The Central Bank of Lesotho (CBL) has set a momentous “green environment” tone for local commercial banks.
The Bank emphasised a need for financial investments towards Climate Change.
CBL gathered local financial institutions under one roof and correct channels for green finances as well as investments in environmentally friendly projects were the centre of talks.
Some of the issues raised during the discussions involved the challenges surrounding climate finance, what other countries are doing and what could be the solutions to the status quo.
The Governor of CBL, Dr Emmanuel Letete, indicated that it was time to act on the impact of climate change which has been overlooked for a long time.
“These issues of climate change affect us in our day-to-day lives and they are the issues that perhaps central banks and other people in the recent past had ignored, but had come to the fore as far as money is concerned.
“For some time now Lesotho has been experiencing severe effects of climate change and food production has been negatively affected due to either too much or delayed rains. The country’s infrastructure similarly has been severely dilapidated due to heavy rains. We can’t ignore the effects of climate change anymore,” he said.
Letete stressed the importance of the financial sector identifying challenges and interventions that would improve the resilience of the sector to climate shocks.
He urged the financial sector to position itself so as to seize any potential opportunities that may arise in the war against climate change.
Deputy Principal Secretary in the Ministry of Finance and Development Planning, Rethabile Maluke, stated that the scourge of climate change can only be defeated if there is a scaling-up of finances to establish green plant projects.
“Climate Change has given rise to different challenges, but equally has an impact on the economic performance across countries and raises the demand for global unity to develop mitigation and adaptive initiatives.
“Climate change has become one of the greatest environmental threats on the planet and has threatened the livelihoods and the majority of the global population,” she said.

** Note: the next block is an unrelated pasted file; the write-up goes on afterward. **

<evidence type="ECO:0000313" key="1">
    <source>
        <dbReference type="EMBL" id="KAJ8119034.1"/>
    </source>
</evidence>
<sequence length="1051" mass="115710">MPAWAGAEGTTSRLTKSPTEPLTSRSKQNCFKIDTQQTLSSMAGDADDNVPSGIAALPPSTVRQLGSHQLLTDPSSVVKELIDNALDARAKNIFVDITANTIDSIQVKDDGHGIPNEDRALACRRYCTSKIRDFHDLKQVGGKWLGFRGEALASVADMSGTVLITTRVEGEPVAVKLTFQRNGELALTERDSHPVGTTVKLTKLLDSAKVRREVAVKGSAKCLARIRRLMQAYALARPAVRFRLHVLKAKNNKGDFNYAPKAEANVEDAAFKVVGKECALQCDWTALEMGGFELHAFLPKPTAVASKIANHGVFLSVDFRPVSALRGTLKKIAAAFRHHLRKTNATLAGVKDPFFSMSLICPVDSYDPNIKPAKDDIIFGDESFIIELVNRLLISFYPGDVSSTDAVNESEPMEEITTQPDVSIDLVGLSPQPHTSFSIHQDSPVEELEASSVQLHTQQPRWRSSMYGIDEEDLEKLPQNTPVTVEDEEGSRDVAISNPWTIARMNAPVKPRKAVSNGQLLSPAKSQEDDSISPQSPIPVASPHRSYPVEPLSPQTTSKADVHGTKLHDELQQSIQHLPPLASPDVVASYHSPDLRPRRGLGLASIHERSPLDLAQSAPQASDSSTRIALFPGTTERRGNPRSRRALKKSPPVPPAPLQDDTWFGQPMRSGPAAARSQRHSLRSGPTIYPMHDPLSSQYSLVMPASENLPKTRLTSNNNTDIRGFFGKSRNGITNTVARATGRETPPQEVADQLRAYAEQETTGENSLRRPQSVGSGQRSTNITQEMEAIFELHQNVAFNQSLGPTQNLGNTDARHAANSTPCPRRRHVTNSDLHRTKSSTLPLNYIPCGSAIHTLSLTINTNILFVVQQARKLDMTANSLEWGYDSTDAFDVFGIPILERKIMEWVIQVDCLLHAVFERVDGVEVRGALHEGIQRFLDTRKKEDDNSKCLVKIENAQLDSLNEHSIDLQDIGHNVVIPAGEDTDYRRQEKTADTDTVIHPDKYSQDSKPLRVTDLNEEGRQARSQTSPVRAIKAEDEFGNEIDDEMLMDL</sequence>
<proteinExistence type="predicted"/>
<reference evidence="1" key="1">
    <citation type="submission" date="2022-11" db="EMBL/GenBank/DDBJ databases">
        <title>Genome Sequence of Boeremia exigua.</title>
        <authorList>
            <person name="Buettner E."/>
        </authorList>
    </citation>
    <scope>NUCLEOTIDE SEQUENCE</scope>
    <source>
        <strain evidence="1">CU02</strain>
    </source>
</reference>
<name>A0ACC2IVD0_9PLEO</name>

She continued that smallholder farmers are on the front line of the harsh climate change effects which impact every aspect of their daily lives.
“…from the money they earn, their crops, to the food they put on the table for their families.”
“It is therefore important for both developed and developing economies to take urgent measures and initiatives that will mitigate, enable adaptation and build resilience against climate change shocks.
The DPS said the move can be attained through long-term investments and infrastructure financing “particularly green energy projects that have a potential to mitigate climate change shocks and adaptation beyond the medium terms.”
“Looking at Lesotho’s perspective, there is a dire need for development and scaling up of financing and investments that yield our environmental benefits. This requires a holistic framework encompassing relevant regulatory policies and new financial investments,” she explained.
The Development Finance Manager of the Lesotho National Development Corporation (LNDC), Semethe Raleche disclosed that the Corporation has already established projects around underpinning the agricultural sector.
He emphasised that Lesotho is subjected to the severe impact of climate change particularly the agriculture sector which is hard hit.
“In 2018, the LNDC decided to channel some of its funds towards the development of the agricultural sector. We are practising subsistence farming and are ready to jumpstart the economy and move into commercial agricultural and agro-processing industries. Our thinking already was climate smart,” he said.
According to the United Nations Development Programme (UNDP) Climate Change Specialist, Exellent Hachileka, there is a diverse set of systems that are regulated in different jurisdictions for trading greenhouse gas pollution rights such as the carbon markets.
He said the rights, which are called ‘allowance permits’ are commodities which are globally traded and gives the bearer the right to emit an equivalent amount of CO2 emissions.
“Carbon credits are like permits but are fundamentally different in that they are generated over time – once a project gets implemented and the reductions are audited.
“In many markets, these carbon credits can be used in lieu of allowances for compliance to targets that have been placed on industrial facilities or sovereign countries,” Hachileka said.
He continued that potential of green bonds was estimated at €29.4 trillion over 2030; $522 billion in 2021 and a total market size of over $2 trillion, while potential benefits of the green bond include; the additional source of finance and investor diversification (institutional investors; ESG and public investors mandated to invest in green securities; domestic retail investors).